Ever since magnificent Lake Powell was created as part of the Glen Canyon National Recreation Area, Utahns have fretted over the fact that while most of the huge lake is in Utah, nearly all the commercial benefits go to Arizona.
Efforts to correct this situation historically have met with resistance from the National Park Service, which opposes more development on the Utah side of the vast lake. The latest conflict is over a proposed new airport near Hall's Crossing in San Juan County.The idea of an airport to replace a dirt landing strip at the site has been studied for years and makes good sense. Everybody seems to agree on the need. San Juan County wants a $2.1 million airport to help lure tourists to the area, an idea backed by state officials. The Park Service wants a new airport, too, to serve companies providing tourist services in the area and to help agency workers get around.
But the problem is the size of airport and type of services allowed. This is causing a conflict between Utahns and the Park Service as well as a turf battle between the Federal Aviation Administration and the Park Service.
Utah is seeking a full-service airport with a runway long enough to handle 19-passenger commuter jets, as well as offering tie downs for planes, fuel, some aircraft repairs, charter and scenic flights, and other outlets for airport concessionaires.
The Park Service says it will only release the land for an airport if the agency keeps strict control over the facility, with charter, scenic and medical flights not allowed.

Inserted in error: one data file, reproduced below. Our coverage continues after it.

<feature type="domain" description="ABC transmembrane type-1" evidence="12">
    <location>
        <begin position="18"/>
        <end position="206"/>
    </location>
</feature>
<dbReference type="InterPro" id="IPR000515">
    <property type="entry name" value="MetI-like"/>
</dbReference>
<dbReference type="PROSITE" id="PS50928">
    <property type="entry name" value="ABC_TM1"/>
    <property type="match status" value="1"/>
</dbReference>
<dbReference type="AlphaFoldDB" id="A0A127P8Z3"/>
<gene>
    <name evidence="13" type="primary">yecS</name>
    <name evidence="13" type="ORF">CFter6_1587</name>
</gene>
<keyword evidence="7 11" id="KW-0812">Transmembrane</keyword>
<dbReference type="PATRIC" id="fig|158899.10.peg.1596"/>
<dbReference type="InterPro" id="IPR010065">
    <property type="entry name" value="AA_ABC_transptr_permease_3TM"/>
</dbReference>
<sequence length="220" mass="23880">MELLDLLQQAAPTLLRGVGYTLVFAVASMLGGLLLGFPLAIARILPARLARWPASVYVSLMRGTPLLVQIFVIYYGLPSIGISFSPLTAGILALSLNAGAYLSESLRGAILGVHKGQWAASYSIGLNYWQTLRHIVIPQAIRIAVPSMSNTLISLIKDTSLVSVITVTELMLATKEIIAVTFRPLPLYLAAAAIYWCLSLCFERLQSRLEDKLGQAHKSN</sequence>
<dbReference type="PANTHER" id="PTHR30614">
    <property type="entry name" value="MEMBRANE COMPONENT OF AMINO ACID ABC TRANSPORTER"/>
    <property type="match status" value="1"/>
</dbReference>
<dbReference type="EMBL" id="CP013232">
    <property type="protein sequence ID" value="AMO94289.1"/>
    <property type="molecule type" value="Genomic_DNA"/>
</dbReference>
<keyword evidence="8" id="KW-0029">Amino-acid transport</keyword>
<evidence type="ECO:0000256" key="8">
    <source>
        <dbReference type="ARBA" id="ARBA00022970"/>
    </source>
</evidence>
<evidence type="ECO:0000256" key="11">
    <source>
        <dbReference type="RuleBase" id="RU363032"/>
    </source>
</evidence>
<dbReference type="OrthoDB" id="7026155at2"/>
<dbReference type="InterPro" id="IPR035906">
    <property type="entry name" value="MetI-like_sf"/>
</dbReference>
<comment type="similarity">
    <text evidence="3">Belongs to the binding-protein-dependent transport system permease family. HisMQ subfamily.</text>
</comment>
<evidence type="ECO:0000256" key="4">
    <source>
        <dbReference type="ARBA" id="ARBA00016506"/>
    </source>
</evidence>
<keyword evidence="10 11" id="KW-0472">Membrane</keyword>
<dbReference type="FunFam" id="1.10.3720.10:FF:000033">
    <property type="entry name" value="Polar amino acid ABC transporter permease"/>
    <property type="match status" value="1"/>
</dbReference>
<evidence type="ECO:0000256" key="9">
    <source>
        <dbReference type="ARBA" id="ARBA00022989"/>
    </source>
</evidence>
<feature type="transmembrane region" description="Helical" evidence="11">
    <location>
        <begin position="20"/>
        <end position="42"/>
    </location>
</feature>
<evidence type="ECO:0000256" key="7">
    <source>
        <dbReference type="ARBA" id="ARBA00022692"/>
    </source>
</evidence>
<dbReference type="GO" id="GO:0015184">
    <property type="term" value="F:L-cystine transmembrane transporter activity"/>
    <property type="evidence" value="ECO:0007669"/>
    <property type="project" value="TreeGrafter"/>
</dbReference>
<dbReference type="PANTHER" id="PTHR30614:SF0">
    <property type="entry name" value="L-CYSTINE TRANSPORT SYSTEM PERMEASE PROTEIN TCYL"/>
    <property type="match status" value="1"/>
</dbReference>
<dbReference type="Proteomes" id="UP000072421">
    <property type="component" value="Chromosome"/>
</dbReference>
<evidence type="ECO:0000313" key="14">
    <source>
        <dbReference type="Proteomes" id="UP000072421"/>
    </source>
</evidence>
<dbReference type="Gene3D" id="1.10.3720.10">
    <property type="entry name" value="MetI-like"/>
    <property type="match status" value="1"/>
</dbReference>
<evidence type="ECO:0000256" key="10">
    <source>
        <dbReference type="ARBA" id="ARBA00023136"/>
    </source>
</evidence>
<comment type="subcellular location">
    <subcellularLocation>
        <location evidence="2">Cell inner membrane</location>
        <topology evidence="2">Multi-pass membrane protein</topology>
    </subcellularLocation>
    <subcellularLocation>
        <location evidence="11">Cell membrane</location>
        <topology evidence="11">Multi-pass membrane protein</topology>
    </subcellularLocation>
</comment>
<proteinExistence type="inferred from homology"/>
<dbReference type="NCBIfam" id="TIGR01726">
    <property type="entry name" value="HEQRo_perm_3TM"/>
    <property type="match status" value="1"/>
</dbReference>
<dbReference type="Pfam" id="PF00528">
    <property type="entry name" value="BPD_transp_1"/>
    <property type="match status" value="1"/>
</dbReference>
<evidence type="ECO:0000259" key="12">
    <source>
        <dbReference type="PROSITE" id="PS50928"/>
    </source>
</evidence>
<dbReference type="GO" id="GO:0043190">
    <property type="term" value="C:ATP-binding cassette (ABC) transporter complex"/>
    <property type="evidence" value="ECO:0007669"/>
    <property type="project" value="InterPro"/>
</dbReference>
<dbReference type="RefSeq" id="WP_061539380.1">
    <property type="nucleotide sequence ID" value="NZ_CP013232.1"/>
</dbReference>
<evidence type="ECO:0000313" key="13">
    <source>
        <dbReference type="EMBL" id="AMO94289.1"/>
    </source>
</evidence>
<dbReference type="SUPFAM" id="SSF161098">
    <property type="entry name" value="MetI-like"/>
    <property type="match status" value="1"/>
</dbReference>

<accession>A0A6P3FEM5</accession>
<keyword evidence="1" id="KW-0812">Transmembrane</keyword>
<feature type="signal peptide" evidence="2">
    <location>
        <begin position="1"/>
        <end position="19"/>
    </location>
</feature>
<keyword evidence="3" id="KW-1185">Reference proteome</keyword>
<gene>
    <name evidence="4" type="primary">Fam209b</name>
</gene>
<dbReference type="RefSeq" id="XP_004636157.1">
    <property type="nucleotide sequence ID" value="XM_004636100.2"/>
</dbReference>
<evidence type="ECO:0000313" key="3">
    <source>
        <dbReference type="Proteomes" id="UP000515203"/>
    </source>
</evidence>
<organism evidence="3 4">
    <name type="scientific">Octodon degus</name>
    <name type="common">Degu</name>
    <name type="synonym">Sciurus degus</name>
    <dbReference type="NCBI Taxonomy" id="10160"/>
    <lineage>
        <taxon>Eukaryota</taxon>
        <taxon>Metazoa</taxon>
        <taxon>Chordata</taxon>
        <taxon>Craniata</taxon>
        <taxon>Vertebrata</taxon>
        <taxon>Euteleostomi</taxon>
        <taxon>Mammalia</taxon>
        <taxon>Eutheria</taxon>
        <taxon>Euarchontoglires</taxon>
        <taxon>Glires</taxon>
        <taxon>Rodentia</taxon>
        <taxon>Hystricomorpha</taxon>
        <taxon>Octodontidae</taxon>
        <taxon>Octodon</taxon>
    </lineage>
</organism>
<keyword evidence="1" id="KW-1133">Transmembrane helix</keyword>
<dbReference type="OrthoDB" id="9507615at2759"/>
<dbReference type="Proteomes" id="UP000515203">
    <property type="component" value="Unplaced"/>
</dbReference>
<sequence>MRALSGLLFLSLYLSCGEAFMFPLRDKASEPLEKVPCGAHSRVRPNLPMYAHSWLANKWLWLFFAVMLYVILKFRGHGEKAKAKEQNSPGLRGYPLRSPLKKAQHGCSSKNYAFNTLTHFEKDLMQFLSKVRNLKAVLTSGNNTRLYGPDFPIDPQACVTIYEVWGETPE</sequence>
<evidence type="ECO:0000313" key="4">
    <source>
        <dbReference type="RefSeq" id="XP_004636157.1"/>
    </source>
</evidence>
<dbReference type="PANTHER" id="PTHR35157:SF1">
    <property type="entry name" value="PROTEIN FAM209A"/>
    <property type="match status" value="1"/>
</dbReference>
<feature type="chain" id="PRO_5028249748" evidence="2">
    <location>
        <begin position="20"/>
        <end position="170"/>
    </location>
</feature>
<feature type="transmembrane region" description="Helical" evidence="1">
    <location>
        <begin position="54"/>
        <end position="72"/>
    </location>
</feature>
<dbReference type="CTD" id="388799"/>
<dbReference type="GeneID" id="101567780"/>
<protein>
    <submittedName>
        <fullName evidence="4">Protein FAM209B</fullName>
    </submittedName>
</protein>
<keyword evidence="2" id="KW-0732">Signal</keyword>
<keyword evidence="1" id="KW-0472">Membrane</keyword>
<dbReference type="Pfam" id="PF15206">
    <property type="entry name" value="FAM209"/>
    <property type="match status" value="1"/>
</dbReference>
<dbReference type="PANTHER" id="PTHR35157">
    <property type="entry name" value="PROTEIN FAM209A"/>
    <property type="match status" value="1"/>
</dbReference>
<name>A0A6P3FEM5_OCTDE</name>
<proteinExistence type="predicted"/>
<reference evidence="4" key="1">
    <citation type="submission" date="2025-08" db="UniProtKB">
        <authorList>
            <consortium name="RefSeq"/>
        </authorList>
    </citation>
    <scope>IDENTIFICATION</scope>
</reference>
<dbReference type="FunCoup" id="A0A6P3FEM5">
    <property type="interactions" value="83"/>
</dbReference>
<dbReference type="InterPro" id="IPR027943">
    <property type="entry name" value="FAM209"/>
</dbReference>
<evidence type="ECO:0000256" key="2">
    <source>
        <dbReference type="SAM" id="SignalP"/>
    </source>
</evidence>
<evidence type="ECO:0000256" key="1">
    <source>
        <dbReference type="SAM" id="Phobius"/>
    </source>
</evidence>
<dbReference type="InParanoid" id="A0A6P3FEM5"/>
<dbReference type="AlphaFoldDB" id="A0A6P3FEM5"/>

The FFA, which has $1 million in its budget to help construct the new Lake Powell airport, says it can't release the money if the Park Service imposes such restrictions on types of airport use.
Utah officials brought U.S. Interior Secretary Manuel Lujan Jr. to inspect the proposed site this week and to make their arguments for having a full-service airport. Lujan's response was sympathetic, but fell short of any actual endorsement of such an airport operation.
Certainly, there are environmental concerns to be addressed, but they should not take total precedence over everything else. It's not like Utahns are seeking another Salt Lake International Airport at the site. At best it will still be a relatively small airport.
Unless a small, full-service airport is built, and a proposed swap of federal and state lands is made to allow development on the Utah side of Lake Powell, the state will continue to play a poor cousin to Arizona.
At present, Arizona reaps 70 to 80 percent of the financial benefit of Lake Powell tourism, even though 90 percent of the lake is in Utah. Something must be done to redress that imbalance and the airport is a good place to start.